The Kazakh cycling federation claims that Andrey Kashechkin's blood has been tested and come back negative. Team Astana has denied that it was the official B-sample from his positive test.
The Kazakh rider tested positive for blood doping at an out-of-competition test the beginning of the month, and, subsequently, he has denied any wrongdoing.
In an interview in sports.kz, vice president of the national federation Nikolai Proskurin said that "one of the independent French laboratories" did "repeated analyses" which did not reveal any abnormalities in Kashechkin's blood. He said that the rider "promised to prove his innocence and show that the first test was erroneous." Kashechkin "is currently occupied with preparing the necessary documents for court," as his trial and that of former teammate Alexander Vinokourov "will begin in about a month. Right now they are training together to maintain their condition."
According to HLN.be, Proskurin also said that "Andrey has always claimed to be innocent and we will now go to the Sports Court in Lausanne. He needs justice. The first test was full of errors, which he wants to show." Proskurin apparently did not say exactly what lab had done the most recent tests nor did he explain what the rider or the federation would ask the court to do.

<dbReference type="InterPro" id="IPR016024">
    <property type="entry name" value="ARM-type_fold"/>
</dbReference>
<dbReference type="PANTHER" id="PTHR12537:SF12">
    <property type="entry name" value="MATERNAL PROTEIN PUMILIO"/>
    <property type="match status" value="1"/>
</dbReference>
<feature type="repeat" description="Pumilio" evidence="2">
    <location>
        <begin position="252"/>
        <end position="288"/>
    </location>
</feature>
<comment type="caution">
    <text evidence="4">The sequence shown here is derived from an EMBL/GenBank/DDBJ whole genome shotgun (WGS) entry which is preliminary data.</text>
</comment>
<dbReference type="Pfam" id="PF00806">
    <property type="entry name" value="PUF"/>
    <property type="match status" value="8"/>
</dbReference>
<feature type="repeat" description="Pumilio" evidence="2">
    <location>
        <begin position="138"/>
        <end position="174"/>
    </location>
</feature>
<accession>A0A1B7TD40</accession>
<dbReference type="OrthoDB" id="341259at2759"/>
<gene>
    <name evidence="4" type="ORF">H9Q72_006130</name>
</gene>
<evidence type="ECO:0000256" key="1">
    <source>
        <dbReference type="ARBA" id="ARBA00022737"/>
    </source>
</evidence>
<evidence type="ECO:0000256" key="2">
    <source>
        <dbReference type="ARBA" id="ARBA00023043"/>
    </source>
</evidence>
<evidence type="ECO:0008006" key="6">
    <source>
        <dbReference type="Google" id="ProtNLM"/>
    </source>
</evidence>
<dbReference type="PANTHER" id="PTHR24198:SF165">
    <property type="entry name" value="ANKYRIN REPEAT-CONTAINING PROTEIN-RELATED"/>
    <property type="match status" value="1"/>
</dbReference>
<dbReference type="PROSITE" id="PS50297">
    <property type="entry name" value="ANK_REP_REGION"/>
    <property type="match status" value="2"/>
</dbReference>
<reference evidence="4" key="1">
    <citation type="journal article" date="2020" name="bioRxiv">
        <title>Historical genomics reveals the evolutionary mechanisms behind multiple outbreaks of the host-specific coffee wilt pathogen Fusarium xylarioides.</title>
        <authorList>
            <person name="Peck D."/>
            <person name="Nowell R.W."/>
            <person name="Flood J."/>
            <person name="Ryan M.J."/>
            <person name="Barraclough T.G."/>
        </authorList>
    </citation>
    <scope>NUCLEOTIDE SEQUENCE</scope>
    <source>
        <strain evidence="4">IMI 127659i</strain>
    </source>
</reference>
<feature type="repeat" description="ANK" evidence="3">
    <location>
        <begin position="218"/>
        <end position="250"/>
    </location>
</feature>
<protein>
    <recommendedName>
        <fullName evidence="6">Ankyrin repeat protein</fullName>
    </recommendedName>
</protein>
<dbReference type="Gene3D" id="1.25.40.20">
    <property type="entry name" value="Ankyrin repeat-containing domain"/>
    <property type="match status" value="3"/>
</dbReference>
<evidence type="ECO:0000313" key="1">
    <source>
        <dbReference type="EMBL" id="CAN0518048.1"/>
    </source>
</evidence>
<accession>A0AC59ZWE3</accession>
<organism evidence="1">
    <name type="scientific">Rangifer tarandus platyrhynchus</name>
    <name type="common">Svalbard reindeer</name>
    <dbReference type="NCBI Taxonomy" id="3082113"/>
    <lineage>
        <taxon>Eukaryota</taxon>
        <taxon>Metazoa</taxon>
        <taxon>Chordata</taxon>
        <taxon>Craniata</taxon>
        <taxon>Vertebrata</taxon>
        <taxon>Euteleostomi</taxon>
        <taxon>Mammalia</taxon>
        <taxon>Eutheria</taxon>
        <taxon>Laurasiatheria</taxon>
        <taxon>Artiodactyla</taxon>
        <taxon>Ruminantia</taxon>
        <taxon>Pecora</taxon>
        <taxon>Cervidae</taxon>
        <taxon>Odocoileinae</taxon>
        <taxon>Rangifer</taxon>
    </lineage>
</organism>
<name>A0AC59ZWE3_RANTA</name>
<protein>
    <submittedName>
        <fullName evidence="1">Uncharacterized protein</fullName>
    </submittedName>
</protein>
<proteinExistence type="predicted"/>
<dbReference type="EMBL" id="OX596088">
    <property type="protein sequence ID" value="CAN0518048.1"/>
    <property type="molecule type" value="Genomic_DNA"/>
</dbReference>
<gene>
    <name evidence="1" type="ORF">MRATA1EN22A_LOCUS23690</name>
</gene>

Corinne Druey, Astana spokesperson, denied that the B-sample was used. "The B-sample hasn't been tested yet," she said to Cyclingnews. "So it would be strange to have its result already."
Astana to the Vuelta?
Proskurin also denied that Andreas Klöden would be leaving the Astana team. "This is complete nonsense! Andreas never intended to leave the team. Right now he is training in Switzerland and is preparing for the Vuelta. We have an invitation to that race and Andreas will be co-captain there along with the Spanish rider Jose Antonio Redondo."
Proskurin's statement contradicts that of the Vuelta organizer Unipublic. The organizer announced earlier this month that it was withdrawing its invitation to Team Astana in light of the doping cases involving Vinokourov, Kashechkin and Matthias Kessler. The team said at that time that it "deeply regrets this decision but respects it."